Campus-wide assessment at Ferrum involves everyone – faculty, students, administrators, and staff.  Instruments and tools are used to gather evaluative information.  Course evaluations, standardized as well as campus-generated questionnaires, interviews, written essays and written performance evaluations are all used as components in a scheduled cycle of assessment activity.  Students and employees are expected to participate promptly and seriously in assessment activities as requested.

Class Attendance

College policy dictates that attendance is required at a minimum of three-fourths of all class meetings in order to receive credit in a course.  The instructor, in consultation with the School Dean or the Provost, may determine that unusual circumstances and the student’s work in the course justify the assignment of a grade other than “F.”  Unusual circumstances include extended illness or other emergencies, the student’s participation in college-sponsored activities, or some combination thereof.  The policy governing the remaining one quarter of class meetings is established by the individual professor and is recorded on the course syllabus.

The college expects consistent, punctual attendance in regularly scheduled classes.  There should, therefore, be no absences except those due to sickness or other emergencies, or those incurred in representing the college in an organized activity, such as athletic events or choir performances.  In these cases students must obtain written explanation of an absence from an appropriate source (sponsor, nurse, etc.), acceptable to the individual professor in order to be excused for the absence.  Students assume the full responsibility for advising professors of their absences and for initiating the procedure for making up work missed.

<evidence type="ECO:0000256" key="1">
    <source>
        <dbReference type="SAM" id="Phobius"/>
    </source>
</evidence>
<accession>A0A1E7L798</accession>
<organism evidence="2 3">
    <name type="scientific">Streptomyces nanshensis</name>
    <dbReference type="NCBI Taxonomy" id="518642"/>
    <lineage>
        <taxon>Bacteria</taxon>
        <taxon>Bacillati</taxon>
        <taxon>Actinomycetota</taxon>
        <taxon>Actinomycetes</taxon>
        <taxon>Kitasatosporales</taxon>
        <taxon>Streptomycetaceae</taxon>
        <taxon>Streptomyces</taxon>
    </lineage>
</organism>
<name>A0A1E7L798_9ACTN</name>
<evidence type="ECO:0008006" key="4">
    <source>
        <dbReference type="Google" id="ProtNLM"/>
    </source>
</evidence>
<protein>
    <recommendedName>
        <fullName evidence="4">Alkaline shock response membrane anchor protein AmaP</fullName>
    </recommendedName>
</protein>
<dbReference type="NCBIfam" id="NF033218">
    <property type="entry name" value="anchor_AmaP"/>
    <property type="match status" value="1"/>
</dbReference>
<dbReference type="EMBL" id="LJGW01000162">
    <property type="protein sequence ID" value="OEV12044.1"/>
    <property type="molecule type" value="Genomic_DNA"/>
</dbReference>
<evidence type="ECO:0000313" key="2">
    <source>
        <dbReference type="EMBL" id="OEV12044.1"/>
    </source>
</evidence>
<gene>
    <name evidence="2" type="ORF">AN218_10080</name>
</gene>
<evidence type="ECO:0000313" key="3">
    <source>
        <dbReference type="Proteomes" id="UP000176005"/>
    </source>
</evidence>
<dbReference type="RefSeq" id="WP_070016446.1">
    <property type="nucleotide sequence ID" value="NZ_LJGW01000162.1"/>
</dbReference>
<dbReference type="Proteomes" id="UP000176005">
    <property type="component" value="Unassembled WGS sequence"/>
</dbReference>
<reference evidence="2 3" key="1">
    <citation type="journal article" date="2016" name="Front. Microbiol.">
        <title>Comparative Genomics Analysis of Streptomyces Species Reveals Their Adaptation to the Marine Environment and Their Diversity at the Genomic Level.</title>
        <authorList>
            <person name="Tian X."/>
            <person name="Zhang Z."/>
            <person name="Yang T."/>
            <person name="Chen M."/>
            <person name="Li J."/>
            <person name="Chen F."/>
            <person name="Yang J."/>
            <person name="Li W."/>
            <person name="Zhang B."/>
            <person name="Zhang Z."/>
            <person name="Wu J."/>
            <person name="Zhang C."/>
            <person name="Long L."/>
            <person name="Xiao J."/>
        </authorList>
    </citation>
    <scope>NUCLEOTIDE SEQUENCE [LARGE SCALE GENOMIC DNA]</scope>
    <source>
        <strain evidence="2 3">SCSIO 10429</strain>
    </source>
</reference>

In the case of absences in excess of the limit established in the class syllabus, instructors may adjust the course grade (in accordance with stated course policy) according to the number of absences, or the student may be advised to drop the course within the guidelines outlined in the current drop-add policy.

Course Loads

To be classified as “full-time” and to be eligible to occupy college housing and participate in intercollegiate athletics as well as other college-related activities, a student must register for a minimum of 12 hours of course work per semester.  The average course load is 16 hours per semester, and the maximum recommended course load is 19 hours per semester.  Students carrying more than 19 hours per semester must obtain the approval from the office of the Provost of the College.  Students who carry in excess of 19 semester hours will be assessed $545 per excess semester hour.
Students are considered “part-time” if they register for fewer than 12 semester hours of work.  Part-time students who are degree candidates should contact the Admissions Office and follow the regular admissions procedure.

Drop-Add Procedure